Vincent L. Bacchus, a long-standing stalwart of the main opposition New Democratic Party (NDP) in St. Vincent and the Grenadines, died on March 26 in Queens after a short period of illness. He was 84.
Bacchus, a former president of the St. Vincent and the Grenadines Progressive Organization of New York (SPOONY), the NDP’s New York arm, and former president of the Brooklyn-based group, Vincentian American Independent National Charities, Inc. (VINCI), was interred on Thursday, April 4 in Queens.
According to Bernard Wyllie, a former St. Vincent and the Grenadines government minister and public relations officer of SPOONY, Bacchus was predeceased by his wife, Gloria, of 62 years, and his sons, Nick and Anthony “Code Red.” Gloria Bacchus died on Jan. 24, 2019.
Wyllie, who was Counsellor to the St. Vincent and the Grenadines Mission to the United Nations, during the reign of the NDP, described Bacchus as “a humble man who had a great sense of humor.
“He was a foundation member and first president of the Progressive Organization of New York, Inc.,” he told Caribbean Life over the weekend. “He was a fixture on the executive body of SPOONY and served in various capacities in the organization, including president, vice-president, and treasurer; and, up to the time of his passing, he was one of the trustees.”
Wyllie said Bacchus held “a wealth of institution knowledge” of the NDP and especially within SPOONY.
“He was a long-standing and vocal member of SVGNDP, a daily listener to the party’s programs, as well as Nice Radio, and a frequent contributor to its call-in programs,” said Wyllie, referring to the local radio station, which is often described as the “mouthpiece” of the NDP.
“He was highly respected for his keen interest in resolving matters relative to the advancement of the organization,” he added. “He was always prompt and paid rapt attention to the details of every cause, whether it was to attend meetings, where he would be the first to arrive or any event hosted by SPOONY.
“He always ensured that the fundamentals were put in place, so that a successful outcome was assured,” he continued. “’Brother B’, as he was so affectionately called, never hesitated to remind his SPOONY colleagues of his ‘seniority’, while simultaneously demonstrating his agility to perform as productively as any other member.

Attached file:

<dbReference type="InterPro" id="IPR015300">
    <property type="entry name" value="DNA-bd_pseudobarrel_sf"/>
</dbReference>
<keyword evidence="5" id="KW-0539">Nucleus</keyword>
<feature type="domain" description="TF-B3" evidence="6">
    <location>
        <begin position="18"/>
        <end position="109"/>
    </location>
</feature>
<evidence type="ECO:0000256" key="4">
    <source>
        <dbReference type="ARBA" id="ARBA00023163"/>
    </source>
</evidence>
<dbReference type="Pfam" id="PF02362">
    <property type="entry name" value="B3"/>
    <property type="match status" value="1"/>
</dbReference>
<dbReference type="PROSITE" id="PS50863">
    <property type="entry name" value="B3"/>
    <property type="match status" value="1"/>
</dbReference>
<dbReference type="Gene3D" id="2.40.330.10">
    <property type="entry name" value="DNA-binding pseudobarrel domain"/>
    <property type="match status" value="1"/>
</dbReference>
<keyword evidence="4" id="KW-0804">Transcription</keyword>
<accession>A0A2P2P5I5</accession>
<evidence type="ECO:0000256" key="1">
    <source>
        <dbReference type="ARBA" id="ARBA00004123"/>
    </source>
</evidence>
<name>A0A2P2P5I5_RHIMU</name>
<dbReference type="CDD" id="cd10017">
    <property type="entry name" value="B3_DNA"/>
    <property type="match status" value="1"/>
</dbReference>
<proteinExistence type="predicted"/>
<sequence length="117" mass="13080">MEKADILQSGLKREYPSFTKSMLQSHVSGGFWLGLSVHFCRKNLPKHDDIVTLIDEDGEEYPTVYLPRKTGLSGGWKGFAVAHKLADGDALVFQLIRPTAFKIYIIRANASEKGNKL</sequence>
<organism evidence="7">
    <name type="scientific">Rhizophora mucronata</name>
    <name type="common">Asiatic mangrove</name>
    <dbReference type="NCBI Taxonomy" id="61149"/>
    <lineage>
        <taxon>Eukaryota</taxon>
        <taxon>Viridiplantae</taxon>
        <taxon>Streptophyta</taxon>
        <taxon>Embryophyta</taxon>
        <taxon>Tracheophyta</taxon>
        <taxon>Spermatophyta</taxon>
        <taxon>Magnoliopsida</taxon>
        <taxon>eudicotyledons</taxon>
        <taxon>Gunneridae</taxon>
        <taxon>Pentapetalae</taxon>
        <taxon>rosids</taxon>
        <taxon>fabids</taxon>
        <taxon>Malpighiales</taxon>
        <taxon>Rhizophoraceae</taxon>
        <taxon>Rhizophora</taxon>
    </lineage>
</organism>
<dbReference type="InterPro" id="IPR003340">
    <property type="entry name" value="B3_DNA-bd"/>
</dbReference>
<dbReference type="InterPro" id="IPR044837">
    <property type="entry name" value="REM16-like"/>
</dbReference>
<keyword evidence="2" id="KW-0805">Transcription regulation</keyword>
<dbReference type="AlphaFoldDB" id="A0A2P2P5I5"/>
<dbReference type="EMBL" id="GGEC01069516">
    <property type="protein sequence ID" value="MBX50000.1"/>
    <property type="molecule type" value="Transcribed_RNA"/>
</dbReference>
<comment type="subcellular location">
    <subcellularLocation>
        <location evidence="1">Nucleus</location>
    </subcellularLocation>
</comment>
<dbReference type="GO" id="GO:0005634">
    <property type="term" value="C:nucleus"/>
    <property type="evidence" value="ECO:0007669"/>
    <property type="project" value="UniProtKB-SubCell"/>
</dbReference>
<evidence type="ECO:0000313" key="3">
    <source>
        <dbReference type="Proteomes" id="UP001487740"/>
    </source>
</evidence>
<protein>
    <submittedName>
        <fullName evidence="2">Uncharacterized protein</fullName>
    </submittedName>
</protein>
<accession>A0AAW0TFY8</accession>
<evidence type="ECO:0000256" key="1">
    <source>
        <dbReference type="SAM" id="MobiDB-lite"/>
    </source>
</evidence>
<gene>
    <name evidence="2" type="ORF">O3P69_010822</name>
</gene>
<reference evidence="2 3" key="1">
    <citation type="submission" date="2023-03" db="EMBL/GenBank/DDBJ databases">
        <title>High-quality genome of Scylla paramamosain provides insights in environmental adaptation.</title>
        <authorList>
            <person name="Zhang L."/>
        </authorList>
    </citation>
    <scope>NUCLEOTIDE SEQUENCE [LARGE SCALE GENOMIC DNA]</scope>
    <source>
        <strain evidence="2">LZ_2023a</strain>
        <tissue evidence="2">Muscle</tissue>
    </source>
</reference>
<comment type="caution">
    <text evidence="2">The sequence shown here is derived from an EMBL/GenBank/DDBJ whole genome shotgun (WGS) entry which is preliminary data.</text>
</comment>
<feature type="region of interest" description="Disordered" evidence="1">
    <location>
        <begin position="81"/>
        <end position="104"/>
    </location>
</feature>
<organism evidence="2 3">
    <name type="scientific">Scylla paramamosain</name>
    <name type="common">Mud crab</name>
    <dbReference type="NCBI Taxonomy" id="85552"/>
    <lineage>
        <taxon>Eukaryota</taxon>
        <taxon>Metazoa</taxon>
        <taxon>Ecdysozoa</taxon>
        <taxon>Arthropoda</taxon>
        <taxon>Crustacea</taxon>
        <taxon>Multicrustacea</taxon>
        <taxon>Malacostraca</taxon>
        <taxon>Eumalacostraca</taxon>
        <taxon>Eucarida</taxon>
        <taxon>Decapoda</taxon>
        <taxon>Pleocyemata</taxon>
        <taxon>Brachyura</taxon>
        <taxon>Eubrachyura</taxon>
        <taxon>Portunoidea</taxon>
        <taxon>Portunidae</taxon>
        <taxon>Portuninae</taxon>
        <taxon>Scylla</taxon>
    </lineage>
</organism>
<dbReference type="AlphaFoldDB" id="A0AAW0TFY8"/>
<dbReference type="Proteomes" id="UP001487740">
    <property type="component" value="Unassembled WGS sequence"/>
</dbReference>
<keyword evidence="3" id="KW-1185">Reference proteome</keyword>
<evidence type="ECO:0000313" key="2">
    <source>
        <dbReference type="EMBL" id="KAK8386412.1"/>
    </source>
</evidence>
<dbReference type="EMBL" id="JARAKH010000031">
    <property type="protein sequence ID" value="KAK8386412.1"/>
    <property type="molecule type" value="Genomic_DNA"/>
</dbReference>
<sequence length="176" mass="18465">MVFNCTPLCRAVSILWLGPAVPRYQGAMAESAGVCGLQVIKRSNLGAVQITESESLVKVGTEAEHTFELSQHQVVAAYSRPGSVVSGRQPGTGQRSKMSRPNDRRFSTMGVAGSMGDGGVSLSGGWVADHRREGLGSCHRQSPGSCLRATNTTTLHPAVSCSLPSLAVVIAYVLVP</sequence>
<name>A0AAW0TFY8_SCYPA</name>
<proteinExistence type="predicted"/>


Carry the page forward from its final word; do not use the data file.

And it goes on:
“If he had to resort to a militaristic style in order to accomplish a task, he would do so, but will never forget to thank you after the goal had been successfully accomplished,” Wyllie said.
He said Bacchus was also highly reliable and very “appreciative of the respect his colleagues bestowed on him.”
In addition, Wyllie said Bacchus served St. Vincent and the Grenadines as a police officer, primarily in the Radio and Telecommunications Department.
“He was a technician and an avid Ham radio operator,” he said.
Stephen “Scombo” John, SPOONY president, also told Caribbean Life that: “If you were unfamiliar with Mr. Bacchus, you would not realize that, under that militaristic exterior was a God-fearing man of great compassion and generosity.”
He said Bacchus’s adult life was shaped by his experience in the Royal St. Vincent and Grenadines Police Force.
“From the way he dressed, the way he spoke, to the way he conducted his life, the influence of the police force was quite evident,” said John, a retired public school principal in Brooklyn.
“It is that combination of admired characteristics that won him the respect and admiration of the members of SPOONY,” he added.
John said Bacchus served “with distinction and honor” every position he held in SPOONY.
“However, it was his parliamentary and militaristic guidance that we would remember most,” he said. “For Bro B, the only way to get things done was the right way.
“He was meticulous in taking notes, and he combined that skill with an excellent memory to keep us in line,” he added. “I benefited from his generosity and resourcefulness.”
John disclosed that Bacchus “volunteered his home” in Queens as the official mailing address of SPOONY, adding that “this remained so even to his passing.”
“His late wife, Gloria, and him offered their home and resources to be used to the benefit of our organization,” he said. “Their presences at all SPOONY events were a constant. He was an NDP warrior to the end.”
John said, when he visited Bacchus a few days before his passing, “he seemed a little sluggish until he began to advise me of the steps NDP needed to take to resolve the ‘Petition Case’.
“He became very alert and animated,” he said. “He expressed no confidence in the outcome but suggested that our party focus on the next general elections.
“I will miss his counsel and support,” John added. “’Mr. President’, he would say, ‘you can always count on my support.’ I am grateful for his friendship and his fatherly advice.”
Bacchus is succeeded by two sons, Lancelot and Andre, in Queens; eight grand-children and 11 great grand-children.